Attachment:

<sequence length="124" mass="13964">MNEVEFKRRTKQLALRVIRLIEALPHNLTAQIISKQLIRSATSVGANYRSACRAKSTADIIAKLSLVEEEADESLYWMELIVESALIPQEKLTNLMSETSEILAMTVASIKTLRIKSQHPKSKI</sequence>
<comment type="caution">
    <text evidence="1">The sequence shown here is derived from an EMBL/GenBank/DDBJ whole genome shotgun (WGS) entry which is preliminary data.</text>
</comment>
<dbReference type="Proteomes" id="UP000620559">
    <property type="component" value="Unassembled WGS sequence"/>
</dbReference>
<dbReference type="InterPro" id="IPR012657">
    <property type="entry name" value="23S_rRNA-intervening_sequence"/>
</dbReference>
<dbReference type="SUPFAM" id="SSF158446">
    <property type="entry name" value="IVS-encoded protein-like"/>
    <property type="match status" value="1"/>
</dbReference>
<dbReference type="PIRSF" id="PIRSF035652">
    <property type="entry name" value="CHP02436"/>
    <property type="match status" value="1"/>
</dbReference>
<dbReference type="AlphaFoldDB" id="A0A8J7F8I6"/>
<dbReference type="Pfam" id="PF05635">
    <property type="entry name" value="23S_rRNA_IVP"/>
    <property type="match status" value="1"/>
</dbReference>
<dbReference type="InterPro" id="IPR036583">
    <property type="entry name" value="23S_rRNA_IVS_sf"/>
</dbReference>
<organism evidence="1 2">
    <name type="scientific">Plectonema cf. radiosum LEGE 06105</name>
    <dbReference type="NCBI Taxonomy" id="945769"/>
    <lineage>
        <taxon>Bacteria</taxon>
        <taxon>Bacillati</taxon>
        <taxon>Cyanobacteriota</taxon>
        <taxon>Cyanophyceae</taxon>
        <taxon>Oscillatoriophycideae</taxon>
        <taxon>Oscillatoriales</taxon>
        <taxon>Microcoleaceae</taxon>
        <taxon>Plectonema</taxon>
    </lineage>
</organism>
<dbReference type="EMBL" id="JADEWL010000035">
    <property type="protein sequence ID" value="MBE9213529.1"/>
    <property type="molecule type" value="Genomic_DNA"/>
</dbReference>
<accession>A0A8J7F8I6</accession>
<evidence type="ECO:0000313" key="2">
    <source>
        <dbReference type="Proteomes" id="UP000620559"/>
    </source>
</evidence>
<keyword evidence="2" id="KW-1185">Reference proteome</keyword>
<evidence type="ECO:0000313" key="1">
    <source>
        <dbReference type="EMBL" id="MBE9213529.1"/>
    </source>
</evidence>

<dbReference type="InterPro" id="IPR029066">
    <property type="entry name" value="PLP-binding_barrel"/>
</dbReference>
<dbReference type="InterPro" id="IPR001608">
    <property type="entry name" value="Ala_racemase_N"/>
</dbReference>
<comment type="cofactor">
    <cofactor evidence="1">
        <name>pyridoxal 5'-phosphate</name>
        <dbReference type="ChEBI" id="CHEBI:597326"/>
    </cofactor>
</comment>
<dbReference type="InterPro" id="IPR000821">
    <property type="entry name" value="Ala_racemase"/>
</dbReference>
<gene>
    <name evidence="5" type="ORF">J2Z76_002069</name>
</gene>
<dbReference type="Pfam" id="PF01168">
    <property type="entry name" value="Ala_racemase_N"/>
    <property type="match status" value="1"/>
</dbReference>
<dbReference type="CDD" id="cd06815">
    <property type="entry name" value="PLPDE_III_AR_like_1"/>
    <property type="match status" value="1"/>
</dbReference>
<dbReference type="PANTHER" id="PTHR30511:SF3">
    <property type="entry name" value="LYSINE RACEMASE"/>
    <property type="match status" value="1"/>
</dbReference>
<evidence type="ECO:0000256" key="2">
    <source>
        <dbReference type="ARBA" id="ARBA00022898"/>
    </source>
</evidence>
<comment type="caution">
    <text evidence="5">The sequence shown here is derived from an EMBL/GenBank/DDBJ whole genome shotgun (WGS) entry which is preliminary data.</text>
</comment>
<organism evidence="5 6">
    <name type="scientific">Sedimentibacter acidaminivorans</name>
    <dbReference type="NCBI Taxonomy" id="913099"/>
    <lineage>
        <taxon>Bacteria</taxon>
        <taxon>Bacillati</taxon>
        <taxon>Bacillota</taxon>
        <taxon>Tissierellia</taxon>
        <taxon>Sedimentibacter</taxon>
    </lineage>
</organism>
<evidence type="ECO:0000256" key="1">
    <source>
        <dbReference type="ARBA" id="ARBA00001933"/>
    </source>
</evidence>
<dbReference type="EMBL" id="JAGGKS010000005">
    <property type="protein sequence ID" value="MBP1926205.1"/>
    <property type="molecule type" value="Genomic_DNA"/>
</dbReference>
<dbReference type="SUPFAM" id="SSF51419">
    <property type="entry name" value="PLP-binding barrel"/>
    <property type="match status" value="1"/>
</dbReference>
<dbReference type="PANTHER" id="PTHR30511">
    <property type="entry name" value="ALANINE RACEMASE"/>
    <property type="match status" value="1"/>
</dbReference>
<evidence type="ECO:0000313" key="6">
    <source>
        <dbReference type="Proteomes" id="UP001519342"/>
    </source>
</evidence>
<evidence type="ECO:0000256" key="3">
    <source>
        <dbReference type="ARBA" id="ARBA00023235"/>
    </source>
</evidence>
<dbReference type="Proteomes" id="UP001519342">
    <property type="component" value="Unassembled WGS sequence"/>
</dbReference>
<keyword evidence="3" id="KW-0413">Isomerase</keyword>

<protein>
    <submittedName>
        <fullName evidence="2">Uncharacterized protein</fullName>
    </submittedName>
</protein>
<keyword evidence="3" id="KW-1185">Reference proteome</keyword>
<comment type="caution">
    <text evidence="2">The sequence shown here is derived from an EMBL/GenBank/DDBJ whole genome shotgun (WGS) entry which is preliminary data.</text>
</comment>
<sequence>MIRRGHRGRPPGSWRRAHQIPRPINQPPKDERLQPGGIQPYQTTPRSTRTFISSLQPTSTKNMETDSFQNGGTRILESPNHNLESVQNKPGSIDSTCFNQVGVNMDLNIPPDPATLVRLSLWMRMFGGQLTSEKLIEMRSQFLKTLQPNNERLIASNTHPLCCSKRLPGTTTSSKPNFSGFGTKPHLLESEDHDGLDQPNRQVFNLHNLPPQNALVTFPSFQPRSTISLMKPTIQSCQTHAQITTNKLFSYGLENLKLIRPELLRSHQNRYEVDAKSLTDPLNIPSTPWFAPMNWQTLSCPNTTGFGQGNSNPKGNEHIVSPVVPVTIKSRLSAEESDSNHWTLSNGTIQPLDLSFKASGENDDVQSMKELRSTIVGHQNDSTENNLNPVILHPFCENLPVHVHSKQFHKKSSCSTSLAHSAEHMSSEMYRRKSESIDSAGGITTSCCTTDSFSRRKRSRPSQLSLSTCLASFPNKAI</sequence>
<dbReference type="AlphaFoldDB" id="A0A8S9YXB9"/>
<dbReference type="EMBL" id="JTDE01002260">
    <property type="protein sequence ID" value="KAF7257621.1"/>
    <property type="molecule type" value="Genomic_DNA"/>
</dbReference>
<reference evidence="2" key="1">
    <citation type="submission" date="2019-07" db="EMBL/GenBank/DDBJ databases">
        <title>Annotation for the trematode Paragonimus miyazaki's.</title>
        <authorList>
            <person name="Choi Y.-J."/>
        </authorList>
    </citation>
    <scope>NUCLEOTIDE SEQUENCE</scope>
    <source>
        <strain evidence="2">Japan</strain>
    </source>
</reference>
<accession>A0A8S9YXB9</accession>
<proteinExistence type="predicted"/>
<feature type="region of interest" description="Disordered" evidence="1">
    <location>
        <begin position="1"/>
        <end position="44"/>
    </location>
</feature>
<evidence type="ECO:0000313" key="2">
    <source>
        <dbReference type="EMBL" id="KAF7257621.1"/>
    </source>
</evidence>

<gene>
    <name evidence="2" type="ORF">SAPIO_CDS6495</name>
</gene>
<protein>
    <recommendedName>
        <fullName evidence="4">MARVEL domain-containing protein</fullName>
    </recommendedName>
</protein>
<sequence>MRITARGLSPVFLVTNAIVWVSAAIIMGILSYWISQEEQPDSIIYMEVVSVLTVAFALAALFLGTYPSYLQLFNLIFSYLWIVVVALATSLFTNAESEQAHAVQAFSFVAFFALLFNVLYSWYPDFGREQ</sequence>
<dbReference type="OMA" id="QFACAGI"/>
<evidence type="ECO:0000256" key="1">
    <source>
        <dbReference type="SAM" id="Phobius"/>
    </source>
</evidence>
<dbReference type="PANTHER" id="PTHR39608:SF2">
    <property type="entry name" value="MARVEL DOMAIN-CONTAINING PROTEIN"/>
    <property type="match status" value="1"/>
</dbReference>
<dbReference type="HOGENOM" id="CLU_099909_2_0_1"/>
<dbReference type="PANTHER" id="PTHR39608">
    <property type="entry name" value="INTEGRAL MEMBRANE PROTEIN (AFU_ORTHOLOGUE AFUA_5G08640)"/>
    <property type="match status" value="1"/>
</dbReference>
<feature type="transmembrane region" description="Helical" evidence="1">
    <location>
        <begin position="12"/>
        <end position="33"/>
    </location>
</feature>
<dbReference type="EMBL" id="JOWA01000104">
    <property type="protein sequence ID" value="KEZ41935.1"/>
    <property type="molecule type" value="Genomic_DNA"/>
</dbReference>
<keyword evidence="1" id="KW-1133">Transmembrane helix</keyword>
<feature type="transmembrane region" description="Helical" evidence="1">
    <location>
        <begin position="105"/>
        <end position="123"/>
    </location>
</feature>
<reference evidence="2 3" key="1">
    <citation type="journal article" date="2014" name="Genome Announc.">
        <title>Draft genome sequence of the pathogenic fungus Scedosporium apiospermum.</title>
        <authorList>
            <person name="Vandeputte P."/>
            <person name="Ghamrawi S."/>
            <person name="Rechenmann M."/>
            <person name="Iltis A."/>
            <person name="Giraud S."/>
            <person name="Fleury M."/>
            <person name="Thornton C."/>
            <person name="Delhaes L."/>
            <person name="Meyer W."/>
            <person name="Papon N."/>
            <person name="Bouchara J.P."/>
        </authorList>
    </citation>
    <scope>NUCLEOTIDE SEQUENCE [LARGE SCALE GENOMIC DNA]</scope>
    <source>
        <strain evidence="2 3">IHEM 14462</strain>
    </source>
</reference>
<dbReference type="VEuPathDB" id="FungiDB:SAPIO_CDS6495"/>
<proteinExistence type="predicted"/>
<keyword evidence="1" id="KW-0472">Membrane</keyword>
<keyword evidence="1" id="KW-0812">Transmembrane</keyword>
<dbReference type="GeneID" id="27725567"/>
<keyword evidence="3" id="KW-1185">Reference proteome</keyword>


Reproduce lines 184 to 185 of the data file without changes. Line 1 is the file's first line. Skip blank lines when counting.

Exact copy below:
</protein>
<sequence>MRITARGLSPVFLVTNAIVWVSAAIIMGILSYWISQEEQPDSIIYMEVVSVLTVAFALAALFLGTYPSYLQLFNLIFSYLWIVVVALATSLFTNAESEQAHAVQAFSFVAFFALLFNVLYSWYPDFGREQ</sequence>